One natural casing from a pigs intestine

 

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Place the Prosciutto skin in a pan under medium heat and let it melt. If it starts to smoke too much, turn the heat down. The priority is to get as much fat and flavor from the skin as possible. Remove the Prosciutto skin and immediately add the chopped chicken skin as well as the pine nuts and turn to medium high heat. Cook and stir for six minutes then add the chopped leek, onion, chopped Prosciutto di Parma as well as two tablespoons of water. Let simmer for another six minutes or until the leeks and onions are cooked, limp and transparent.

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Place the pigs intestine in warm water to hydrate the casing. Pour all ingredients (including the hard-boiled egg yolk and finely diced Prosciutto di Parma) into a bowl and smash-mix with a large spoon or the end of dough roller.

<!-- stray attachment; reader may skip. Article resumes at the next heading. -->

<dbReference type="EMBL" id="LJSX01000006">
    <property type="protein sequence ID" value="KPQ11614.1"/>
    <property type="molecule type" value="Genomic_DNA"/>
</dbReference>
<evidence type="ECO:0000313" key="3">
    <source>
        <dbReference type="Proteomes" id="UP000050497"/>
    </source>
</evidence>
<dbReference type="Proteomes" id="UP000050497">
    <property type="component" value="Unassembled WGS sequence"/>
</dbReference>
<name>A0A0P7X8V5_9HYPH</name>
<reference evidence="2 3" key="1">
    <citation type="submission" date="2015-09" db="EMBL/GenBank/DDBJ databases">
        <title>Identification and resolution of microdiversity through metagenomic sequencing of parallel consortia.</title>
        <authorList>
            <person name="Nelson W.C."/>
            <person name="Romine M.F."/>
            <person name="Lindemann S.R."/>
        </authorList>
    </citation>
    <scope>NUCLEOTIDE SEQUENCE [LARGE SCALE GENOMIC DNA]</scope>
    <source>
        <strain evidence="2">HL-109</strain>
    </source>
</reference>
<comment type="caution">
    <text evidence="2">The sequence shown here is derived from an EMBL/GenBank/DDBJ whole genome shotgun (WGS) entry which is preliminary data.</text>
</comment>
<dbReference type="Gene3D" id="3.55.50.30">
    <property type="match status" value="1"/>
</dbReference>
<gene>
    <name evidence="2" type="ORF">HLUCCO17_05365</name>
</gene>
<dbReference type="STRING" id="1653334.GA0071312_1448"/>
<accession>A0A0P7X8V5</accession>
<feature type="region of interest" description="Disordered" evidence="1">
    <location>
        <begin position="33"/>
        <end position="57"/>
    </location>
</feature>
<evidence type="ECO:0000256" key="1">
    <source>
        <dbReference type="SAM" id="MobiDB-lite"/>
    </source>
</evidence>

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Add the Garum and rice wine vinegar and meld all the smashed ingredients together. Tie one end of the sausage tightly and, using a sausage-stuffing flange, stuff the casing with the pudding. If you do not have a flange, you can use a funnel or hollow device. (These will be problematic because of the air bubbles that will form in between stuffing.)

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Place the egg pudding sausage into a half-inch of water that is very hot but not yet boiling. Cook to set the pudding while turning the sausage frequently to make sure the water does not get hot enough to pop the skin.

For the toppings: At this point, pre-heat your oven to 495 degrees with an upturned heavy gauge cookie sheet turned upside down.

5 thin slices the size a half dollar of Prosciutto di Parma

Two cups water